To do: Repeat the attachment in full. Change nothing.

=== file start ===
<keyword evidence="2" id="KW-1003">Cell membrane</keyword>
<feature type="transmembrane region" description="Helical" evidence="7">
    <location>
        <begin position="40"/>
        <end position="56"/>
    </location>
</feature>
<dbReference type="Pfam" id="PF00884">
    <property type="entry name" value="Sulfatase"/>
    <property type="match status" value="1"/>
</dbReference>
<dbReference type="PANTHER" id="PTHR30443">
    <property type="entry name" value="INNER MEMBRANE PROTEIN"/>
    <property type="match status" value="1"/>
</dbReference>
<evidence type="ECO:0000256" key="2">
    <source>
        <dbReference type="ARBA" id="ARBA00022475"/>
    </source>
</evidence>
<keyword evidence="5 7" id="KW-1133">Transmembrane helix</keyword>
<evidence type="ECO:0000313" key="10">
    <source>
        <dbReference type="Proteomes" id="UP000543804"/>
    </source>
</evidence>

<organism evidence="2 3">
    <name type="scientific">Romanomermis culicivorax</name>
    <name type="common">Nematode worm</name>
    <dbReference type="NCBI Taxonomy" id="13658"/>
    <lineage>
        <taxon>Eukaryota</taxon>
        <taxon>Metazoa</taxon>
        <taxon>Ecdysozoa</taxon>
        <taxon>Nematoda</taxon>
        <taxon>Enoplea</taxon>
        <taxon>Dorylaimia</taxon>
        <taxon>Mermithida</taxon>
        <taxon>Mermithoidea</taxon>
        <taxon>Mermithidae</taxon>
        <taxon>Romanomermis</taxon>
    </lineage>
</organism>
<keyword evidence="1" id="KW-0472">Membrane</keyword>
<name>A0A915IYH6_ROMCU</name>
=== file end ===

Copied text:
<keyword evidence="2" id="KW-1003">Cell membrane</keyword>
<feature type="transmembrane region" description="Helical" evidence="7">
    <location>
        <begin position="40"/>
        <end position="56"/>
    </location>
</feature>
<dbReference type="Pfam" id="PF00884">
    <property type="entry name" value="Sulfatase"/>
    <property type="match status" value="1"/>
</dbReference>
<dbReference type="PANTHER" id="PTHR30443">
    <property type="entry name" value="INNER MEMBRANE PROTEIN"/>
    <property type="match status" value="1"/>
</dbReference>
<evidence type="ECO:0000256" key="2">
    <source>
        <dbReference type="ARBA" id="ARBA00022475"/>
    </source>
</evidence>
<keyword evidence="5 7" id="KW-1133">Transmembrane helix</keyword>
<evidence type="ECO:0000313" key="10">
    <source>
        <dbReference type="Proteomes" id="UP000543804"/>
    </source>
</evidence>

<organism evidence="2 3">
    <name type="scientific">Romanomermis culicivorax</name>
    <name type="common">Nematode worm</name>
    <dbReference type="NCBI Taxonomy" id="13658"/>
    <lineage>
        <taxon>Eukaryota</taxon>
        <taxon>Metazoa</taxon>
        <taxon>Ecdysozoa</taxon>
        <taxon>Nematoda</taxon>
        <taxon>Enoplea</taxon>
        <taxon>Dorylaimia</taxon>
        <taxon>Mermithida</taxon>
        <taxon>Mermithoidea</taxon>
        <taxon>Mermithidae</taxon>
        <taxon>Romanomermis</taxon>
    </lineage>
</organism>
<keyword evidence="1" id="KW-0472">Membrane</keyword>
<name>A0A915IYH6_ROMCU</name>